If you would like a free consultation regarding workers’ compensation, please contact the Law Offices of Edward J. Singer, a Professional Law Corporation. We have been helping people in Central and Southern California deal with their workers’ compensation cases for 30 years. Contact us today for more information.

MRI Machine Malfunction Leaves Nurse with Crushing Injuries: Injured Workers in the News, #99

A Kaiser Nurse from Redwood City California sustained a work-related injury when she was pinned between an MRI machine and a between a bed.  She received “deep lacerations requiring surgery after two screws became embedded in her body.” Dailymail.com

It is reported that a probe found that the medical facility ‘failed to provide radiologic services in a safe manner’.  Kaiser is now subject to an $18,000.00, fine. Supra.  It was noted that the “report found there were several breaches of protocol around the use of the machine, a diagnostic tool used to scan the body using magnetic fields and radio waves.” Supra.

This article will address claims for Serious and Willful Misconduct and how Safety Violations may matter with respect to a workers’ compensation claims.

Are Serious & Willful Misconduct Treated Different From Regular Work Injury Claims?

Yes.  Serious & Willful Misconduct claims are secondary matters with respect to a workers’ compensation claim.  They require a court filing within one year of the date of the injury.  There is a definite statute of limitations that must be complied with in order to pursue such an action. A Petition must be filed timely!

What Labor Code Sections Apply To Serious and Willful Misconduct ( S & W) Claims?

There are two Labor Code Sections which apply to S & Ws..  First, there is California Labor Code § 4553 which provides that: “[t]he amount of compensation otherwise recoverable shall be increased one-half, together with costs and expenses not to exceed two hundred fifty dollars ($250), where the employee is injured by reason of the serious and willful misconduct of any of the following: (a) The employer, or his managing representative. (b) If the employer is a partnership, on the part of one of the partners or a managing representative or general superintendent thereof. (c) If the employer is a corporation, on the part of an executive, managing officer, or general superintendent thereof.

Further, Labor Code § 4553.1 which provides that “[i]n order to support a holding of serious and willful misconduct by an employer based upon violation of a safety order, the appeals board must specifically find all of the following: (1) The specific manner in which the order was violated. (2) That the violation of the safety order did proximately cause the injury or death, and the specific manner in which the violation constituted the proximate cause. (3) That the safety order, and the conditions making the safety order applicable, were known to, and violated by, a particular named person, either the employer, or a representative designated by Section 4553, or that the condition making the safety order applicable was obvious, created a probability of serious injury, and that the failure of the employer, or a representative designated by Section 4553, to correct the condition constituted a reckless disregard for the probable consequences.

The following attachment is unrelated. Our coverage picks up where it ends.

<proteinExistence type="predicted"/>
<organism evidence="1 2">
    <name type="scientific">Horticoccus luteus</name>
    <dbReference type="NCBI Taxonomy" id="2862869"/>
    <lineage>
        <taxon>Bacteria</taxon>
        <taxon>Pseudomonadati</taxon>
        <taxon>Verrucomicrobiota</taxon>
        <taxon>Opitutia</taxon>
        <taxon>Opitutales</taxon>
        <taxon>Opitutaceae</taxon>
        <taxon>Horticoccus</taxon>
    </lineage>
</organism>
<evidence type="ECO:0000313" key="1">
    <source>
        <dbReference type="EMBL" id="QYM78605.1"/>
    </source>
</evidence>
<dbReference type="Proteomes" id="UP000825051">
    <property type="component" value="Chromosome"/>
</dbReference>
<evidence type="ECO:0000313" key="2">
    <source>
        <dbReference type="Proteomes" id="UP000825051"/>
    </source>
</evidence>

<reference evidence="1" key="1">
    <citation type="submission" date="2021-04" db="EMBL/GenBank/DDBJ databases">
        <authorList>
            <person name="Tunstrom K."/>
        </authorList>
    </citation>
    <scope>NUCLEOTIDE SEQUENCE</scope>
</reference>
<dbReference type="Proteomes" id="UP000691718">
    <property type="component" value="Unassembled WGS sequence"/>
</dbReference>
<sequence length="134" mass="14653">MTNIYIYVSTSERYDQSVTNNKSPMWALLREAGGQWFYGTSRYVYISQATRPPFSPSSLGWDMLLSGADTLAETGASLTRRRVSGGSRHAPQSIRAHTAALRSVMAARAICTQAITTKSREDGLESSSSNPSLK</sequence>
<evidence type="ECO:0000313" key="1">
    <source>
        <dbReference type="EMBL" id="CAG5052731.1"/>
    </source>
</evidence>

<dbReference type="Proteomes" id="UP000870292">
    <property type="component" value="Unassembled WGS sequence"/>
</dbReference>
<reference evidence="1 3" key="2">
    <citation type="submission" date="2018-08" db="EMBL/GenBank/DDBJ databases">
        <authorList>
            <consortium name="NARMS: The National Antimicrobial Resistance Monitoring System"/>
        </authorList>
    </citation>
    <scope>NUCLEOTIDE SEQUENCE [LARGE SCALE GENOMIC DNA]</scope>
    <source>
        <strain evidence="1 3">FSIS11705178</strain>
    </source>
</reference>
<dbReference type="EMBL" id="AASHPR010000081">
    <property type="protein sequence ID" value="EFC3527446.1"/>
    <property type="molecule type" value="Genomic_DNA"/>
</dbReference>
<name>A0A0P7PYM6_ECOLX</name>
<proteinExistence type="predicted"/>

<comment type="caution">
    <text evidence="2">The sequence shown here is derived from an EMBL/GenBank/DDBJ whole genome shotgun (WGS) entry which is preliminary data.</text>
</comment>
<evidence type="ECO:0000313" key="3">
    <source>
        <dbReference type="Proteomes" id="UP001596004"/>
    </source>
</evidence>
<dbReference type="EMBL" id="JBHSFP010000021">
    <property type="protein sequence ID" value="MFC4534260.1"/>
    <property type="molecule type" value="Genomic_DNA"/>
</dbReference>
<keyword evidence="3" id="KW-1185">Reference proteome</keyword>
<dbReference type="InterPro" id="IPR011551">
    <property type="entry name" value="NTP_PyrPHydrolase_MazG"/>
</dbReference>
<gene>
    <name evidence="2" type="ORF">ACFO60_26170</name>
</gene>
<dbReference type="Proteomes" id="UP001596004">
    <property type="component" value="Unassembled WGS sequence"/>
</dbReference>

How Can This Worker Prevail In Her Serious and Willful Misconduct Claim?

For an Injured Worker to prevail and receive the additional compensation, they must prove their case before the WCAB.  Therefore, a finding must be made based upon evidence.  There must be evidence presented showing both the safety order and the violation of the safety order.  Alternatively, a Serious and Willful Claim can be proven under a different theory.  As per case law, “[u]nder Mercer-Fraser, willful misconduct occurs when the employer knowingly places the employee in a situation of obvious danger and takes no precautions to protect the employee. Employers must “refrain from such deliberate, knowing and intentional failure to take safety precautions, whereby its employes [sic] were intentionally subjected to known, serious, unnecessary and unreasonable hazards.” [emphasis added]

What If I Need Legal Advice?

If you would like a free consultation regarding workers’ compensation, please contact the Law Offices of Edward J. Singer, a Professional Law Corporation. We have been helping people in Central and Southern California deal with their workers’ compensation cases for 30 years. Contact us today for more information.

Willful Misconduct in the Workplace Examples | Injured Workers in the News #89

A news report about the President of the United States offers an excellent example as to  a claim of Serious and Willful Misconduct is within California Workers’ Compensation.

While the facts do not fall within workers’ compensation, they do lay out facts that offer an insight as to what would be considered as excellent example of what constitutes serious and willful misconduct.

According t the facts,  the President’s dog, a german shepherd, has bitten seven people over a period of four months.  Additional facts, per the Dailymail is that the  “ [secret service] officers called the dog ‘freaking crazy’.   One officer indicated that “ he [the dog] would have been ‘put down’ if he didn’t belong to the Bidens and said he needed a muzzle.”  It was also reported that  “on November 10, 2022, Jill Biden ‘couldn’t regain control’ of Commander as the dog charged another member of the Secret Service.”